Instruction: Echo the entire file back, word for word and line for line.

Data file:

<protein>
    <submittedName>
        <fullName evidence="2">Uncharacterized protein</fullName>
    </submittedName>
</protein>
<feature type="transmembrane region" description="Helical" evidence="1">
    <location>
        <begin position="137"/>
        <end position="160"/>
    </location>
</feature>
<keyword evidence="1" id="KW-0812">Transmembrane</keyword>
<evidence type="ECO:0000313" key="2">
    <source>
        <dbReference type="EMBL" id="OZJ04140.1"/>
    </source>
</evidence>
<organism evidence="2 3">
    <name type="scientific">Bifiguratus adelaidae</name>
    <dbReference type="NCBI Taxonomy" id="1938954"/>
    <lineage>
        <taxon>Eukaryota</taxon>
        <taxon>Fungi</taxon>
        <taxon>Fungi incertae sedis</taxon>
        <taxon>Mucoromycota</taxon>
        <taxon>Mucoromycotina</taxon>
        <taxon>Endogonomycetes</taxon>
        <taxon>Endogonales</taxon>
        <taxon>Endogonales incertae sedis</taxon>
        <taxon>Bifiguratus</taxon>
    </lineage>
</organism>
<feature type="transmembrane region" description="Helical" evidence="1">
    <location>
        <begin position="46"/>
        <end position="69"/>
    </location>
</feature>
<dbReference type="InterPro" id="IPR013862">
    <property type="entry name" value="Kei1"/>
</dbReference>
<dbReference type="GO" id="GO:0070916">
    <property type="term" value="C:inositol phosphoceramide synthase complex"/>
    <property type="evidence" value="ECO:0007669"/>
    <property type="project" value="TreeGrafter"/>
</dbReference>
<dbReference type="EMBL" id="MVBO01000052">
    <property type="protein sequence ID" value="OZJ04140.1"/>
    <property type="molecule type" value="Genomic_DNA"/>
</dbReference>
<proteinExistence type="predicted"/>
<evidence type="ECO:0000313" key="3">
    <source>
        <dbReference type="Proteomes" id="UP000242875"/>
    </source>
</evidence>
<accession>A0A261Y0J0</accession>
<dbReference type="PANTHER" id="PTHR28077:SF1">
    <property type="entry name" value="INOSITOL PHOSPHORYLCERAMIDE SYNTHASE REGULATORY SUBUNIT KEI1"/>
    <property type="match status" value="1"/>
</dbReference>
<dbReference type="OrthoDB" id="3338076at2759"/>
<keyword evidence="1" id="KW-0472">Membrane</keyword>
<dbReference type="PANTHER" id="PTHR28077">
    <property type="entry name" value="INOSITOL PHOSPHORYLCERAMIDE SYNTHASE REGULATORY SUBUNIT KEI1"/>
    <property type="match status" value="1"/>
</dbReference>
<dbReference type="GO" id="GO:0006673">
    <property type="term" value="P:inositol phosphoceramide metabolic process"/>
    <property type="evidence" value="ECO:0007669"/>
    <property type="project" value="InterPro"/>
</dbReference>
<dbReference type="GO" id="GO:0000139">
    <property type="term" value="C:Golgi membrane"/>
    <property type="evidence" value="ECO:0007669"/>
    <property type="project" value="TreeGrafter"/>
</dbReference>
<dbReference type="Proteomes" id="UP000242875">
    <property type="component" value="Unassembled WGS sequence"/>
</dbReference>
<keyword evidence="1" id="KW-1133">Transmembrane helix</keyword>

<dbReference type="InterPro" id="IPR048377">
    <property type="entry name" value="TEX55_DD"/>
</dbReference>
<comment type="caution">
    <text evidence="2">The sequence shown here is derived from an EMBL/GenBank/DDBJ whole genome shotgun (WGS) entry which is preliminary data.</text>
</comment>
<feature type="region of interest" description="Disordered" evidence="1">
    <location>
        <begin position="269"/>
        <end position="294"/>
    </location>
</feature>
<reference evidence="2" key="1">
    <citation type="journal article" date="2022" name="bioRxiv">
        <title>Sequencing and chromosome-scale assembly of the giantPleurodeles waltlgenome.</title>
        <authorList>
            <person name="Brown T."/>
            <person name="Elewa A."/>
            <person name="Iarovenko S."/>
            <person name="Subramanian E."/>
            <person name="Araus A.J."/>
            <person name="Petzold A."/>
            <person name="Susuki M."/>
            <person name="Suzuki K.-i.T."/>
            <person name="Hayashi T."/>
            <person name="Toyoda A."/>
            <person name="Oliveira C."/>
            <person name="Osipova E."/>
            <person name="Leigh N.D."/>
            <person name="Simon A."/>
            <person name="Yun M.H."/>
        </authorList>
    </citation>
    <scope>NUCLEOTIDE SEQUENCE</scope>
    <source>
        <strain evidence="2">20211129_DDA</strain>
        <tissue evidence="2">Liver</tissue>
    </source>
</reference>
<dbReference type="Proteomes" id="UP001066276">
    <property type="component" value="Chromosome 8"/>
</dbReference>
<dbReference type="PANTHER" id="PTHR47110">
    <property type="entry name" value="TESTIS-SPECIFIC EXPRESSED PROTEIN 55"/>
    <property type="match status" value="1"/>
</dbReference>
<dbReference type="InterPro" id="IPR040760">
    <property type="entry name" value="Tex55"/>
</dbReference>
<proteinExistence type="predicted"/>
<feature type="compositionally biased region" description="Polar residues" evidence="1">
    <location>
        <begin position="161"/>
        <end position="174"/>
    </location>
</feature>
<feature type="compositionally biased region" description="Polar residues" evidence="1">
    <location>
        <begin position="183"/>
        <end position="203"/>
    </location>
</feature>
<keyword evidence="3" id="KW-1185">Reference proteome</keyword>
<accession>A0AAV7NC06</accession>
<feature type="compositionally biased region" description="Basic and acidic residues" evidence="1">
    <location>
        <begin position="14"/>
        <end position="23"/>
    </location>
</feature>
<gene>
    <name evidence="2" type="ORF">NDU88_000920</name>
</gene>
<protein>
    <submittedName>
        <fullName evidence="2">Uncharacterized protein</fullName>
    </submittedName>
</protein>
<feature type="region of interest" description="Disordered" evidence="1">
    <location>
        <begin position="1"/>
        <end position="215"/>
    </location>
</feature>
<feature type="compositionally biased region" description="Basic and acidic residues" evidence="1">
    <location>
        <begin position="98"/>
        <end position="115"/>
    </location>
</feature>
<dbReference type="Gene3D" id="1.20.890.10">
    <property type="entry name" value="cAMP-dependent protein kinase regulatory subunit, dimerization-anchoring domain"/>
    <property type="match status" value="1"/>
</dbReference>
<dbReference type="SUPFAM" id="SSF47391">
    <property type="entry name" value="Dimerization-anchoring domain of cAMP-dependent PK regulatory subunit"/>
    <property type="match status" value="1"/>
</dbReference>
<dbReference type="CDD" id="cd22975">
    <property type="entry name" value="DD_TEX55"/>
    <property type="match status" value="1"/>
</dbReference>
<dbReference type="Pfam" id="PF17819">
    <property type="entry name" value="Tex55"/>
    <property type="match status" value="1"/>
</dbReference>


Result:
<protein>
    <submittedName>
        <fullName evidence="2">Uncharacterized protein</fullName>
    </submittedName>
</protein>
<feature type="transmembrane region" description="Helical" evidence="1">
    <location>
        <begin position="137"/>
        <end position="160"/>
    </location>
</feature>
<keyword evidence="1" id="KW-0812">Transmembrane</keyword>
<evidence type="ECO:0000313" key="2">
    <source>
        <dbReference type="EMBL" id="OZJ04140.1"/>
    </source>
</evidence>
<organism evidence="2 3">
    <name type="scientific">Bifiguratus adelaidae</name>
    <dbReference type="NCBI Taxonomy" id="1938954"/>
    <lineage>
        <taxon>Eukaryota</taxon>
        <taxon>Fungi</taxon>
        <taxon>Fungi incertae sedis</taxon>
        <taxon>Mucoromycota</taxon>
        <taxon>Mucoromycotina</taxon>
        <taxon>Endogonomycetes</taxon>
        <taxon>Endogonales</taxon>
        <taxon>Endogonales incertae sedis</taxon>
        <taxon>Bifiguratus</taxon>
    </lineage>
</organism>
<feature type="transmembrane region" description="Helical" evidence="1">
    <location>
        <begin position="46"/>
        <end position="69"/>
    </location>
</feature>
<dbReference type="InterPro" id="IPR013862">
    <property type="entry name" value="Kei1"/>
</dbReference>
<dbReference type="GO" id="GO:0070916">
    <property type="term" value="C:inositol phosphoceramide synthase complex"/>
    <property type="evidence" value="ECO:0007669"/>
    <property type="project" value="TreeGrafter"/>
</dbReference>
<dbReference type="EMBL" id="MVBO01000052">
    <property type="protein sequence ID" value="OZJ04140.1"/>
    <property type="molecule type" value="Genomic_DNA"/>
</dbReference>
<proteinExistence type="predicted"/>
<evidence type="ECO:0000313" key="3">
    <source>
        <dbReference type="Proteomes" id="UP000242875"/>
    </source>
</evidence>
<accession>A0A261Y0J0</accession>
<dbReference type="PANTHER" id="PTHR28077:SF1">
    <property type="entry name" value="INOSITOL PHOSPHORYLCERAMIDE SYNTHASE REGULATORY SUBUNIT KEI1"/>
    <property type="match status" value="1"/>
</dbReference>
<dbReference type="OrthoDB" id="3338076at2759"/>
<keyword evidence="1" id="KW-0472">Membrane</keyword>
<dbReference type="PANTHER" id="PTHR28077">
    <property type="entry name" value="INOSITOL PHOSPHORYLCERAMIDE SYNTHASE REGULATORY SUBUNIT KEI1"/>
    <property type="match status" value="1"/>
</dbReference>
<dbReference type="GO" id="GO:0006673">
    <property type="term" value="P:inositol phosphoceramide metabolic process"/>
    <property type="evidence" value="ECO:0007669"/>
    <property type="project" value="InterPro"/>
</dbReference>
<dbReference type="GO" id="GO:0000139">
    <property type="term" value="C:Golgi membrane"/>
    <property type="evidence" value="ECO:0007669"/>
    <property type="project" value="TreeGrafter"/>
</dbReference>
<dbReference type="Proteomes" id="UP000242875">
    <property type="component" value="Unassembled WGS sequence"/>
</dbReference>
<keyword evidence="1" id="KW-1133">Transmembrane helix</keyword>

<dbReference type="InterPro" id="IPR048377">
    <property type="entry name" value="TEX55_DD"/>
</dbReference>
<comment type="caution">
    <text evidence="2">The sequence shown here is derived from an EMBL/GenBank/DDBJ whole genome shotgun (WGS) entry which is preliminary data.</text>
</comment>
<feature type="region of interest" description="Disordered" evidence="1">
    <location>
        <begin position="269"/>
        <end position="294"/>
    </location>
</feature>
<reference evidence="2" key="1">
    <citation type="journal article" date="2022" name="bioRxiv">
        <title>Sequencing and chromosome-scale assembly of the giantPleurodeles waltlgenome.</title>
        <authorList>
            <person name="Brown T."/>
            <person name="Elewa A."/>
            <person name="Iarovenko S."/>
            <person name="Subramanian E."/>
            <person name="Araus A.J."/>
            <person name="Petzold A."/>
            <person name="Susuki M."/>
            <person name="Suzuki K.-i.T."/>
            <person name="Hayashi T."/>
            <person name="Toyoda A."/>
            <person name="Oliveira C."/>
            <person name="Osipova E."/>
            <person name="Leigh N.D."/>
            <person name="Simon A."/>
            <person name="Yun M.H."/>
        </authorList>
    </citation>
    <scope>NUCLEOTIDE SEQUENCE</scope>
    <source>
        <strain evidence="2">20211129_DDA</strain>
        <tissue evidence="2">Liver</tissue>
    </source>
</reference>
<dbReference type="Proteomes" id="UP001066276">
    <property type="component" value="Chromosome 8"/>
</dbReference>
<dbReference type="PANTHER" id="PTHR47110">
    <property type="entry name" value="TESTIS-SPECIFIC EXPRESSED PROTEIN 55"/>
    <property type="match status" value="1"/>
</dbReference>
<dbReference type="InterPro" id="IPR040760">
    <property type="entry name" value="Tex55"/>
</dbReference>
<proteinExistence type="predicted"/>
<feature type="compositionally biased region" description="Polar residues" evidence="1">
    <location>
        <begin position="161"/>
        <end position="174"/>
    </location>
</feature>
<feature type="compositionally biased region" description="Polar residues" evidence="1">
    <location>
        <begin position="183"/>
        <end position="203"/>
    </location>
</feature>
<keyword evidence="3" id="KW-1185">Reference proteome</keyword>
<accession>A0AAV7NC06</accession>
<feature type="compositionally biased region" description="Basic and acidic residues" evidence="1">
    <location>
        <begin position="14"/>
        <end position="23"/>
    </location>
</feature>
<gene>
    <name evidence="2" type="ORF">NDU88_000920</name>
</gene>
<protein>
    <submittedName>
        <fullName evidence="2">Uncharacterized protein</fullName>
    </submittedName>
</protein>
<feature type="region of interest" description="Disordered" evidence="1">
    <location>
        <begin position="1"/>
        <end position="215"/>
    </location>
</feature>
<feature type="compositionally biased region" description="Basic and acidic residues" evidence="1">
    <location>
        <begin position="98"/>
        <end position="115"/>
    </location>
</feature>
<dbReference type="Gene3D" id="1.20.890.10">
    <property type="entry name" value="cAMP-dependent protein kinase regulatory subunit, dimerization-anchoring domain"/>
    <property type="match status" value="1"/>
</dbReference>
<dbReference type="SUPFAM" id="SSF47391">
    <property type="entry name" value="Dimerization-anchoring domain of cAMP-dependent PK regulatory subunit"/>
    <property type="match status" value="1"/>
</dbReference>
<dbReference type="CDD" id="cd22975">
    <property type="entry name" value="DD_TEX55"/>
    <property type="match status" value="1"/>
</dbReference>
<dbReference type="Pfam" id="PF17819">
    <property type="entry name" value="Tex55"/>
    <property type="match status" value="1"/>
</dbReference>